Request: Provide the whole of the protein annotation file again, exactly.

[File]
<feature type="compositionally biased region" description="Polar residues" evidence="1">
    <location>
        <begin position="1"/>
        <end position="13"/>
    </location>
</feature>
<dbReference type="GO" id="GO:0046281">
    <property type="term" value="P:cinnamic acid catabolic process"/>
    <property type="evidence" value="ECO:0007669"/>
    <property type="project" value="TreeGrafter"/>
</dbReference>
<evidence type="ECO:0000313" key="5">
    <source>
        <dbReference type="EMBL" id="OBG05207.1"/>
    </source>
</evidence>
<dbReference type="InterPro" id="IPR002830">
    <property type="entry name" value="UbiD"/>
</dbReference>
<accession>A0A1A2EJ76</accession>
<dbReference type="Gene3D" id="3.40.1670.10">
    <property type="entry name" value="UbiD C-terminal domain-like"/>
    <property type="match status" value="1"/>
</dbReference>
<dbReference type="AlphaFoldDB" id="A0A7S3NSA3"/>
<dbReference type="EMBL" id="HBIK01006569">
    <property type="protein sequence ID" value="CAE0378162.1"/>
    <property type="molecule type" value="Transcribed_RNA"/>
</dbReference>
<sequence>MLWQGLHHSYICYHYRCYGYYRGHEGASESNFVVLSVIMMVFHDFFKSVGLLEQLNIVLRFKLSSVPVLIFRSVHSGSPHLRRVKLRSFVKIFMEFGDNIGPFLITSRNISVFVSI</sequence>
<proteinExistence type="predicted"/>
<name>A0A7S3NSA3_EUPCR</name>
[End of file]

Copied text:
<feature type="compositionally biased region" description="Polar residues" evidence="1">
    <location>
        <begin position="1"/>
        <end position="13"/>
    </location>
</feature>
<dbReference type="GO" id="GO:0046281">
    <property type="term" value="P:cinnamic acid catabolic process"/>
    <property type="evidence" value="ECO:0007669"/>
    <property type="project" value="TreeGrafter"/>
</dbReference>
<evidence type="ECO:0000313" key="5">
    <source>
        <dbReference type="EMBL" id="OBG05207.1"/>
    </source>
</evidence>
<dbReference type="InterPro" id="IPR002830">
    <property type="entry name" value="UbiD"/>
</dbReference>
<accession>A0A1A2EJ76</accession>
<dbReference type="Gene3D" id="3.40.1670.10">
    <property type="entry name" value="UbiD C-terminal domain-like"/>
    <property type="match status" value="1"/>
</dbReference>
<dbReference type="AlphaFoldDB" id="A0A7S3NSA3"/>
<dbReference type="EMBL" id="HBIK01006569">
    <property type="protein sequence ID" value="CAE0378162.1"/>
    <property type="molecule type" value="Transcribed_RNA"/>
</dbReference>
<sequence>MLWQGLHHSYICYHYRCYGYYRGHEGASESNFVVLSVIMMVFHDFFKSVGLLEQLNIVLRFKLSSVPVLIFRSVHSGSPHLRRVKLRSFVKIFMEFGDNIGPFLITSRNISVFVSI</sequence>
<proteinExistence type="predicted"/>
<name>A0A7S3NSA3_EUPCR</name>